AUGUST 2021 | PARENTING | TECHNOLOGY | BY BE IN TOUCH. ORG
Digital Family Alliance Guideline
Does your family have a digital family alliance guideline? You know, guidelines as to how you, as a family, all use tech? What’s too much, what’s good, what’s not so good, how you embrace technology as a family and what can be done to protect everyone online…
As Future Smart Parents, we don’t believe it’s our job to manage our kids' tech time with strict regulations for time and content, but rather to have ongoing conversations, and to help guide them and make their own decisions so that they can learn to manage their own digital wellbeing - truly a life-long skill.
This checklist below is from the team at Be in Touch and will take you through the basics of how to create a Digital Family Alliance with input from your whole family.
Before you start the conversation:
Think of your family’s digital diet as something like its nutritional diet – it needs to be balanced and healthy to enable you as a parent, to nurture your children into fully functioning adults.
Embrace the positive benefits that technology brings us, but also understand the effects of the digital world (both the amount and the type), on your children’s brains, eyes, ears as well as social and physical development.
Remember, forming a Digital Family Alliance is just the start of an ongoing conversation, which you will need to check in on every so often, to ensure you keep strengthening it, and that it is built on trust, transparency and inclusion.
The cornerstone of this alliance building process is that you, who holds the license to parent, must first model vulnerability in talking about the challenges you face in your own digital life, whilst conveying a sense of confidence that you don’t need rescuing but are taking responsibility for your own desire to improve or change your habits.
Everyone needs to understand that consciously managing digital devices instead of being controlled by them, is going to be a real challenge with ups and downs along the way, that there will be different agreements for parents and siblings of different ages, and that that’s ok.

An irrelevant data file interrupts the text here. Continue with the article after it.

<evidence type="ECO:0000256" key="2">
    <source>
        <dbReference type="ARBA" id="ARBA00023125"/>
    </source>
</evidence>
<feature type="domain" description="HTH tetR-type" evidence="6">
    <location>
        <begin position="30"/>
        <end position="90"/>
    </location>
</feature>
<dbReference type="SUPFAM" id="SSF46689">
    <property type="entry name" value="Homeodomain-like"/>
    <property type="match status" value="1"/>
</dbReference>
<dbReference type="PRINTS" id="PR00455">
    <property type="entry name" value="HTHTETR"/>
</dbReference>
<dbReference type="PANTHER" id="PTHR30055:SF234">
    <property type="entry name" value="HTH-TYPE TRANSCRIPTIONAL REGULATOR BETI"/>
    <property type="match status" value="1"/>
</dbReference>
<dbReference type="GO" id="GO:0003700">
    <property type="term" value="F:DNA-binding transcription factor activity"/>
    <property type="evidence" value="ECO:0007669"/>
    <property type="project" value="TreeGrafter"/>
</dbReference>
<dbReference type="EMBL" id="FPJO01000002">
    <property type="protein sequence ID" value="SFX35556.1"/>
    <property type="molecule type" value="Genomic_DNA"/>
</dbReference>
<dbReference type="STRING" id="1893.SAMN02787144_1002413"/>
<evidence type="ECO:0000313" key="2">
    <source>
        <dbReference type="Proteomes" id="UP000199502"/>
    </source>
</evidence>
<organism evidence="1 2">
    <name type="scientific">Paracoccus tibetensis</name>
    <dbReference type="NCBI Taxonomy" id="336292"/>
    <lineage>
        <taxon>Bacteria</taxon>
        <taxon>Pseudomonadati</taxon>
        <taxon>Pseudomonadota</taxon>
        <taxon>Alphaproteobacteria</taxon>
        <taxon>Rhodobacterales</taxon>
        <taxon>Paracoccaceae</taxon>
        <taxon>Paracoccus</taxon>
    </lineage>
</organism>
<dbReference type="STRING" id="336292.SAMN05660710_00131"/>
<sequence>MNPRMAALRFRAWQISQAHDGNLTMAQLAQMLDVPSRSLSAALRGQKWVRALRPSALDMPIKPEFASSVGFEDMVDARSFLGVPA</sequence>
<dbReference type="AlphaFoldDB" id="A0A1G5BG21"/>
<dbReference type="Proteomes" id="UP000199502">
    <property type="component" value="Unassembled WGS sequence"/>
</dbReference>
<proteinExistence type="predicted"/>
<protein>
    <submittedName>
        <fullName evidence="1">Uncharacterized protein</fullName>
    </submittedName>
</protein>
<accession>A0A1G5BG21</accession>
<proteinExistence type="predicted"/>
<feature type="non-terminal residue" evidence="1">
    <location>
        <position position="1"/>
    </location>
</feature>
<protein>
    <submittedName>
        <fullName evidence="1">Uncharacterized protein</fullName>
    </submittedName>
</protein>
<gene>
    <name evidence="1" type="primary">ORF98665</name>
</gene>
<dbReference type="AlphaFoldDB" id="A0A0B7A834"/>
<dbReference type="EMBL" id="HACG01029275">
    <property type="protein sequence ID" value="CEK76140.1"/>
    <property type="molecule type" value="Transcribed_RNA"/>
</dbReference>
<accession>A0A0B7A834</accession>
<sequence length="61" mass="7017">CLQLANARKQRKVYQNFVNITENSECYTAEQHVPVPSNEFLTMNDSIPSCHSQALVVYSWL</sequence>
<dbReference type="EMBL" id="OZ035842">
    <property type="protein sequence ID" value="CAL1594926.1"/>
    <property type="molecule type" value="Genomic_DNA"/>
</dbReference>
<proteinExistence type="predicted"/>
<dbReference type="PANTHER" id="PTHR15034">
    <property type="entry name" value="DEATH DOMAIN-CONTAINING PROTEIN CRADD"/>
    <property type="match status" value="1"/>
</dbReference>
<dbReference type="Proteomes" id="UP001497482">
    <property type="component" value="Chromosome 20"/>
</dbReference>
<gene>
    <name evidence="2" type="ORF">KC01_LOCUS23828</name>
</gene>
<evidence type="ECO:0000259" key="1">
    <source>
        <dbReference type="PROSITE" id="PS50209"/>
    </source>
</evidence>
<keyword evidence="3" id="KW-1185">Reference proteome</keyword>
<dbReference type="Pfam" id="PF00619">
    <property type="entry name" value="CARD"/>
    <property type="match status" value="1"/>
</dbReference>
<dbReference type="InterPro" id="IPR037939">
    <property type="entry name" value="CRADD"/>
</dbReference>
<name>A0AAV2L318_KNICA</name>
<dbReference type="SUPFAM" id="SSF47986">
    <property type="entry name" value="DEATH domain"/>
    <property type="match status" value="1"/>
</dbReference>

Building a Digital Family Alliance is an ongoing process and must fit YOUR family.
Enjoy the process of opening up the conversation with your children, and help them to understand that this is not the end of their digital lives, just the start of a healthier digital lifestyle based on good choices and decisions, which will stand them in good stead for their lives as they grow.
Step One - prepare the way: Let your children know beforehand that you are going to have a family meeting. Ask them to think about how their digital devices affect them in both a good and bad way, and what they think would be fair boundaries to help the whole family use them in a healthier way.
Giving the children time to prepare for the talk will increase their ability to get ‘on board’ with the process and not feel surprised. Also, any family alliance needs to be approached in a moment of calm and clarity in the home, not in reaction to a specific situation.
Step Two – have the conversation: Depending on the age of your children, share with them to an appropriate level why you are having this conversation. Talk about the real psychological and physiological effects that you are concerned about, about what you want and miss in your family interactions, and what you are no longer ok about in relation to your own or your children’s use of digital devices.
Discuss how you, as individuals and as a family, are using digital devices, and all the important and fun stuff you are all missing out on because of too much time on devices.
Step Three - create your unique family agreement: Create your own agreement, or use the template below as a guide, and write down your own family commitments, describing your unique home space, family rituals or routines and using nicknames and special words to describe the behaviours you want to see more of those you want to see less of.
Step Four – have regular follow-up conversations: Understand and explain to your children that you are not expecting perfect behaviour, but that you will be trying out the new agreement for a week and will then have another family meeting to talk about what is working and what is not, and how everyone is feeling.
Some rules in the agreement will be flexible, and some are not, and when you meet again to discuss them, you should be open to suggestions from your children. But ultimately, you as the parent should have the final say. Remember YOU have the license to parent, and while your kids might not like having their habits reset initially, keep firm, keep going and watch the difference it will make in your family!